A pilot project in Scotland has begun testing a method of cutting the amount of carbon dioxide released into the atmosphere, which Britain hopes will be a leap forward in the fight against climate change.
Doosan Babcock Energy switched on its OxyFuel combustion burner, Britain’s largest demonstration project for carbon capture and storage (CCS), on Friday.
More than 100 people from industry, the media and the regional and national governments were invited to witness the event, just outside the city of Glasgow.
“We will supply this technology as soon as the market allows. We are 100 percent confident the demo will work,” Iain Miller, chief executive of Doosan Babcock Energy, told guests.
CCS captures carbon dioxide from power stations and stores it underground to prevent it from entering the atmosphere. It should help European countries meet their joint target of a 20 percent cut in carbon emissions by 2020 while safeguarding continued operations of coal-to-power industries.
CCS could cut emissions by 90 percent. Several technologies are being tested but none have been proved on a commercial scale yet.
The OxyFuel method burns coal with pure oxygen rather than air, making almost pure carbon dioxide gas and water vapor. This is compressed to trap the carbon dioxide, leaving only residual latent gases to be released into the atmosphere.
Doosan Babcock led the £7.5-million (US$12 million) project, backed by the British government, Scottish and Southern Energy, and sponsors including Drax, EDF, E.ON, ScottishPower and Vattenfall.
Vattenfall has operated a 30-megawatt test facility attached to a power plant in Schwarze Pumpe in Germany since last year.
Relatively small at 17m long, 5.5m wide and 5.5m tall, the 40-megawatt burner will undergo 20 days’ testing until December at a cost of £10,000 a day. If it works, the technology will be fitted to new or existing coal plants to reduce their emissions.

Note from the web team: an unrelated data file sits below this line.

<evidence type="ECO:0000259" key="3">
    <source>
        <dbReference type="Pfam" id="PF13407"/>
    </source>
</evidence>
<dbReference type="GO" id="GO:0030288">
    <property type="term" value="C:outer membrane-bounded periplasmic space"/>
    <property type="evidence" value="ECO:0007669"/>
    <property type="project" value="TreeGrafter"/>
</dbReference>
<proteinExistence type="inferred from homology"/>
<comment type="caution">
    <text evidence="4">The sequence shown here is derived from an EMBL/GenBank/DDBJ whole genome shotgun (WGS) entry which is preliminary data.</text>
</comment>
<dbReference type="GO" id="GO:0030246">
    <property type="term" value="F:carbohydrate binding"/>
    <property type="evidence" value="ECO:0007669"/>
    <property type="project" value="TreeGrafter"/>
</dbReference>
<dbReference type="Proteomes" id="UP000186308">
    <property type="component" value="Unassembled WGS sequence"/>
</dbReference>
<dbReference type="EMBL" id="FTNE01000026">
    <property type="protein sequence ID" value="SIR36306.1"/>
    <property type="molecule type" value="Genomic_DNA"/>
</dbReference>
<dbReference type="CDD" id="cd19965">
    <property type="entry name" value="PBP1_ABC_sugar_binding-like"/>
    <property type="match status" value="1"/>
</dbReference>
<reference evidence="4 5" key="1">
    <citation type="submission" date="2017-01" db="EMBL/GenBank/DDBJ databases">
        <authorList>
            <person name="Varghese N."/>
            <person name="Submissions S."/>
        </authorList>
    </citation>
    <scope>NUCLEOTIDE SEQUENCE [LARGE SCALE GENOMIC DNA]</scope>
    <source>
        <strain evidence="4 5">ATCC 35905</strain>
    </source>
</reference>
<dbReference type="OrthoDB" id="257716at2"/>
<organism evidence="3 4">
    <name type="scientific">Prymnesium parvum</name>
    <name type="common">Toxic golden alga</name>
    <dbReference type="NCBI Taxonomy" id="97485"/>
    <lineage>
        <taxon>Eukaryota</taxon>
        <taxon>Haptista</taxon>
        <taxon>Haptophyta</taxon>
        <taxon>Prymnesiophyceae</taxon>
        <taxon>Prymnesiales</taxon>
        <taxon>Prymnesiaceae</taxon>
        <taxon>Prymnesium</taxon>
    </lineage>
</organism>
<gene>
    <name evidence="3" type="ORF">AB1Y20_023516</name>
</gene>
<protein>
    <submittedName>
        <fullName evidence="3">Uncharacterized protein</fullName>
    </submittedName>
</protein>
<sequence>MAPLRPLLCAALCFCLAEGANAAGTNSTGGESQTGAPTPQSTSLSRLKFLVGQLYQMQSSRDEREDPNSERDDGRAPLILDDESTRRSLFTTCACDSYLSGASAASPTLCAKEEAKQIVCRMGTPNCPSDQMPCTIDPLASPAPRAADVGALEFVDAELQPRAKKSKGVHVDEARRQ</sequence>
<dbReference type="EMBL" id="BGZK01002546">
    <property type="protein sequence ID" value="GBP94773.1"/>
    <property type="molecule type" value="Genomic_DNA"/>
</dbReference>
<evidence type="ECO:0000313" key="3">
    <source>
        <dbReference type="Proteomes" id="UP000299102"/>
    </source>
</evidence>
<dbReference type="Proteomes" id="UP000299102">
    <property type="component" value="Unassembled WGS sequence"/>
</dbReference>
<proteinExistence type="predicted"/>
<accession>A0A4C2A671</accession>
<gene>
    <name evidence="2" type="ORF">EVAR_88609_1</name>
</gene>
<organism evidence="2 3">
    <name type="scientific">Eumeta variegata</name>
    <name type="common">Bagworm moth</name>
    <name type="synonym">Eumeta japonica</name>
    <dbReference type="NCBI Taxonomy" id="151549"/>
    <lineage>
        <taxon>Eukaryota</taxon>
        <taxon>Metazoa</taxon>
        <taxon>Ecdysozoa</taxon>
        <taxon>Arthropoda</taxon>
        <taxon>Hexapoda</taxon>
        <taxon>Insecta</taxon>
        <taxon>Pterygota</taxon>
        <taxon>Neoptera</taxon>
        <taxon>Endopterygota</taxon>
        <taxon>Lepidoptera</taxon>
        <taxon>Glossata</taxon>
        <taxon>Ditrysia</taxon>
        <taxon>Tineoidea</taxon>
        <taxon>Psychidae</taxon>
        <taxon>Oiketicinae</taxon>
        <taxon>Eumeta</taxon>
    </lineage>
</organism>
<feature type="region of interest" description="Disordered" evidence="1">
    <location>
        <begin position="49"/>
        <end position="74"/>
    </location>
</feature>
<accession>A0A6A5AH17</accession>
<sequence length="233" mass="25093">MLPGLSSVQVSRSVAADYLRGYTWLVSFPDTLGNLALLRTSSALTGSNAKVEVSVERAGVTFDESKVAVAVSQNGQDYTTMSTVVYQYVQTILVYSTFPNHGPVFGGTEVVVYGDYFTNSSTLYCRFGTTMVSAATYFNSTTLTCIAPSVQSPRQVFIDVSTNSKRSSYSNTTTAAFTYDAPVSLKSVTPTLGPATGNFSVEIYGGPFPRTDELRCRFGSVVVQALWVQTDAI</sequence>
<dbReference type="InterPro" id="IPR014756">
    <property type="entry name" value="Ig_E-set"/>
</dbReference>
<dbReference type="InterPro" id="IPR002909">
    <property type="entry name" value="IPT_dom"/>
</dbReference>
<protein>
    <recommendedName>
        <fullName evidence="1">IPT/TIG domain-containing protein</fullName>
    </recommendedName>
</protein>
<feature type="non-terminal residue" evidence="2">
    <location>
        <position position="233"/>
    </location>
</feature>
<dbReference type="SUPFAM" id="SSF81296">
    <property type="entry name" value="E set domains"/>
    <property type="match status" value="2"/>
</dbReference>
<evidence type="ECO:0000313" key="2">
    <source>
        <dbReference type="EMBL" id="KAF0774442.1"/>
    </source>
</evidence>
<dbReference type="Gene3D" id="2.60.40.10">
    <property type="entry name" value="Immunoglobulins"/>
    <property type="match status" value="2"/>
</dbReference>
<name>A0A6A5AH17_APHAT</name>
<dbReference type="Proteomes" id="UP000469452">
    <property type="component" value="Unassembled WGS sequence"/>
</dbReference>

Britain wants to take the lead on the technology to create green jobs and profit from global business potentially worth £2 billion to £4 billion by 2030. It could also make up ground lost to its European neighbors in renewable energy deployment.
“CCS is our priority. The alternatives are far less attractive,” Joan Ruddock, minister of state for the Department of Energy and Climate Change, said at the launch.
Big questions remain over how the technology will be paid for on a commercial scale and how carbon dioxide will be transported and stored. CCS is expected to add about US$1 billion to the cost of a power station.
To speed up the race to prove CCS, the EU this year unveiled a 1.05 billion euro (US$1.5 billion) package to support up to seven large-scale projects or parts of between 10 and 12 schemes.
While welcoming the Doosan Babcock project, Barbara Helfferich, spokeswoman for European Environment Commissioner Stavros Dimas, said the EU’s goal would be a challenge and demonstration projects required “significant scaling up.”
Britain has done more than any other European country to get CCS off the ground. New coal plants in Britain will have to fit CCS within five years of 2020. The government promised support for up to four 300-to-400 megawatt schemes, with the first operational by 2014.
Experts say the technology can and must be deployed earlier to reap the industrial and environmental benefits.